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    1. I am always amazed by the way Russians use the same word for kettle (used to boil the water on the stove) and teapot (that which contains the tea and is put on the table). As the former only contains water surely чайник can only apply to the latter. As to самовар surely this cann only be translated as samovar - as it is not a kettle in the English sense of the word.

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  17. As an Aussie reader of novels I was always curious about graham crackers. They appear in many American novels. To me a cracker is something often taken with cheese or something savoury but I understand a graham cracker is a very plain, sweet biscuit. Anyone clear on this?

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    1. They're nearly always bought, not made, but recipes do exist that might help you get an image. http://www.foodnetwork.com/recipes/alton-brown/graham-crackers-recipe/index.html is one. It's perhaps most closely related to a molasses (treacle) sort of biscuit but very bland....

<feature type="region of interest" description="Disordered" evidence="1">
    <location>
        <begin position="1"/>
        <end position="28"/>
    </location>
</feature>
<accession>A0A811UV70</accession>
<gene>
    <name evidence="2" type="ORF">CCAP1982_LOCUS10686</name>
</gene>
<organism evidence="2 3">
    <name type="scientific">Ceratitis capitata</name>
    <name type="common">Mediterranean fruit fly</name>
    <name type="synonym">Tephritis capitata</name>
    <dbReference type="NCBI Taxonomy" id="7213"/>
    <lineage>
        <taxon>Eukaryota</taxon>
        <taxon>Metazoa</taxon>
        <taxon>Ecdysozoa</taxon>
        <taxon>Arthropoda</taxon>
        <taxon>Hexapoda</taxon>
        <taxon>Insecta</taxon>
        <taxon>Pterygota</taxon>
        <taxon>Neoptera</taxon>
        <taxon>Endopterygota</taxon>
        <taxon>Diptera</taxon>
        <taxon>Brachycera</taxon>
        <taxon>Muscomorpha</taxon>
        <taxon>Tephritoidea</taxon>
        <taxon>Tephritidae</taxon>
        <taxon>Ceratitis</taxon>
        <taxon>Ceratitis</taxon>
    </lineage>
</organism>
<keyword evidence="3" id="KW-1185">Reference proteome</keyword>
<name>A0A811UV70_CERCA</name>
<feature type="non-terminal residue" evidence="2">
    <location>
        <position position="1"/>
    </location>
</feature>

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  18. Another well-populated area of linguistic divergence between Brit & Yank English, perhaps poorly represented in your American friend's tome due to its emergence in a more decorous era, is that of sex. Filling the bill of an activity more often engaged in than spoken of (we hope) is the practice of boinking. um, rodgering. But had you brought that up at the time you would quite probably have been given a slap on the fanny and offered a ride to the airport.